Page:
Osechi is traditional new year's food, and one of the most significant meals of the year in Japan. Back in the old days, when women were supposed to serve the men in the family, the first three days of the new year was the only time they didn't have to cook.
Although Japanese men were (are) assholes and not much has changed, this tradition actually originates from Shinto-ism when you were not supposed to bother God by cooking during the first three days of the new year. Hence, they made shit load of food at the end of the year to feed the family during those days.
Another reason is that no stores used to be open for the first few days of the year, so we had to have enough food to feed the family.
It's a different day and age now. Many stores have their "Final Sale" on the 31st, and "New Year's Sale" on 1st. There's no need to have a shit load of food prepared for the new year from any practical point of view, but we still follow tradition and make osechi every year.
This year was the first time in many years I stayed home for the new year, so I convinced mama to make osechi with me, and use the very best jyubako (lacquer box) we inherited from my grandmother.
As I mentioned, in the old days, they made A LOT of food for the entire family, so these boxes came in five tiers. In recent years, you rarely see five boxes fully stuffed, and we only used three of them this year.
This is spectacular. Real deal, serious lacquerware, not plastic. The black, the red, very gorgeous looking boxes. On the top is my grandmother's family crest.
There are also a lot of meanings in food we eat in the new year.
For example, you are supposed to eat at least following items.
Kuromame (black beans) - to work diligently. "Mame" means beans as well as be busy.
Kazunoko (herring roe) - to be prosperous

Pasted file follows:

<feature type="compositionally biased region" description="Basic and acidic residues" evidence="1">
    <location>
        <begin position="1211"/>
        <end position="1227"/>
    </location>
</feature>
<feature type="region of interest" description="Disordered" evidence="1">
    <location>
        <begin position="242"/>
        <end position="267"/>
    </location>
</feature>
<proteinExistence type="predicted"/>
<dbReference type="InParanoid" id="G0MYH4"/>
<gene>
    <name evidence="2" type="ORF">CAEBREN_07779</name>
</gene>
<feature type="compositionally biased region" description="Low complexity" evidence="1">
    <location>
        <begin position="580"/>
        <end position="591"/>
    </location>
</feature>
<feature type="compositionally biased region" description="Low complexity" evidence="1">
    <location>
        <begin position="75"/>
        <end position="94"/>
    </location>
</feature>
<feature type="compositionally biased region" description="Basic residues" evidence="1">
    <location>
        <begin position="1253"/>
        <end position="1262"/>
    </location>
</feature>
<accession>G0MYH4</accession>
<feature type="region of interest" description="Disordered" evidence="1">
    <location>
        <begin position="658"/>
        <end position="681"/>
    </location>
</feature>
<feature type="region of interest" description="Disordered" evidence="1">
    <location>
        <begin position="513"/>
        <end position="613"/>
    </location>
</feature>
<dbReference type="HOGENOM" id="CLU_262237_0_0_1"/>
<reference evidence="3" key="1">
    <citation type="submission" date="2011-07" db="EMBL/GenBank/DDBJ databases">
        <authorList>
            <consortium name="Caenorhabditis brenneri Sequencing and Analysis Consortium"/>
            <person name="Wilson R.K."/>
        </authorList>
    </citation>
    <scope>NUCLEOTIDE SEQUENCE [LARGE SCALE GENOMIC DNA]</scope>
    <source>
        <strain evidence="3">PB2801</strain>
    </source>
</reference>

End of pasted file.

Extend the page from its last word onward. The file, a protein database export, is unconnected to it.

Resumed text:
Tataki gobo (beaten burdock) - good harvest
Ebi yakimono (broiled shrimp) - to live until your back stoops (is this a good thing?)
I hate kazunoko, and shrimp (I love shrimp, but not in this form), and me and my mom's rule was, if we don't like it, we don't make it. Everyone in my family loves kazunoko though, so mama prepared it.
We started cooking on the 29th; some my mama made, and the others I did. The process isn't as worthy as the end product, so I'll just show you how I packed it all.
Top left - Koya-tofu (dried tofu reconstituted in soy based dashi).
Top right - Boiled burdock with soy sauce and dashi.
Bottom left - Tataki gobo (with sesame seeds, and soy vinegar sauce).
Middle right - Shiitake mushroom (cooked in soy sugar base).
Bottom right - Boiled takenoko (bamboo shoots cooked in soy base).
They basically taste the same, just different textures. Still good stuff.
Top left - Piri kara konnyaku (spicy konnyaku yam)
Top right - Ko-haku kamaboko (red and white fish cake). Store bought.
Middle - Kuromame (black beans cooked for hours and hours in soy sugar base).
Bottom left - Tamagoyaki (egg omelette). Unusual, but we like it this way better than date maki.
Bottom right - Teriyaki chicken. This might have caused me to dream about going to America.
Top center - Kazunoko.
Middle - Salmon namasu (pickled daikon radish wrapped with salmon);